Earlier I mentioned the artist and the writer who work alone and that’s great, but what to do when the creating is done. The artist needs someone to sell her work. They need someone to contact the galleries, get the commissions, perhaps frame the work, etc. Now she may be able to do all those things themselves but all the time she spends on those other activities is time she’s not spending doing what they do best. She needs a team. The writer may write his own book, solo, but to go to print without a fresh set of eyes reading and editing it is a huge mistake. Trust me I know. This is not to mention the work of publishing, distributing. A creative is never stronger than his or her team. Your team can do the things you can’t do, They an help you over the roadblocks and hurdles. They can provide fresh ideas. They can see your creations more objectively and at times they save us from ourselves. The best teams thrive on what we call drudgery and allow us to do our best work.

Look for the people who are strong where you are weak because no creative is an island. Creativity is a team sport. Who is on your team?

Excerpt from my upcoming book, You’re Not Creative and Other Lies You Probably Believe About Creativity

YOURENOTCOVERAn excerpt from my book “You’re Not Creative, and Other Lies You Probably Believe About Creativity. Coming soon.

Part of all of this (picking projects) is picking the right opportunities. One thing you will find, especially if your dream is in the arts is there are a lot of people who will want you to do things for exposure, and no pay. Some creatives are against this completely. They point out, rightfully so, that you would never ask your doctor, your mechanic, etc. to do what they do for free in exchange for al the exposure you can give them. This is absolutely true, but I would also respectfully point out, that your doctor not only worked for free for a number of years, he paid tens of thousands of dollars for the opportunity. It’s called an internship. I’m not saying you have to be an intern, or that you have to work for free, but some experiences are worth their weight in gold. How many professional actors spent years working for free in community theater? How many writers give away tons of their work on blogs and other venues for the sole purpose of building they skills? I know this one has published thousands of posts for no other purpose than to help people and perfect my craft. The point is, there’s absolutely nothing wrong with working for free sometimes if it will help you gain the experience you need to get paid.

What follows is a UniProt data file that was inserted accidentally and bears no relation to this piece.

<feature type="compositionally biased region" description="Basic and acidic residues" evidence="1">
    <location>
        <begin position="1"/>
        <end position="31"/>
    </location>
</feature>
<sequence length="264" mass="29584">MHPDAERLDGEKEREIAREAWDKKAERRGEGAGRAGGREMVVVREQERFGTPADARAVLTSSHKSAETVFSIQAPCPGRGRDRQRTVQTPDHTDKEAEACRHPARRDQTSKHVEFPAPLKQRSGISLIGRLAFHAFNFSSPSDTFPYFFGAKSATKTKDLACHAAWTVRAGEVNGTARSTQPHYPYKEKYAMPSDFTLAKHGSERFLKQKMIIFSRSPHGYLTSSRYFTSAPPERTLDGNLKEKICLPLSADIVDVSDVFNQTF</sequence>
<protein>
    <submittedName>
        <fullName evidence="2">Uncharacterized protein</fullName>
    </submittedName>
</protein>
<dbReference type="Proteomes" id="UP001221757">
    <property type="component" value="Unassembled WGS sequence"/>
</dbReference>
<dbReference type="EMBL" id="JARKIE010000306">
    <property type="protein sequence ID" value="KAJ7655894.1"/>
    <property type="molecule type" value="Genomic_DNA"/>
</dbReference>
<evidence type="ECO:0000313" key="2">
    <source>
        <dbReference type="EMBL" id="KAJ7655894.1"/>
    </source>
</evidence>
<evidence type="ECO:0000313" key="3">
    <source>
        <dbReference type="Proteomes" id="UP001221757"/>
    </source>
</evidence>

You should however have some guidelines:
Will this project help someone who needs help? The key word in this sentence is needs. Is this a real need or is the person trying to get something for nothing. If it’s just someone who wants something for nothing, I would avoid the project, to do anything else just supports bad behavior. As a rule, those who can pay should pay. One of the best ways I have found to get these projects is to volunteer. Look for a cause you believe in and offer your services. Look for someone who could use what you do and offer to do a project just to show them what you can do. Volunteer for your church or civic group, a community theater. Look for a genuine need and fill it, then record what you have done, and use that as evidence of professional experience when looking for paying work.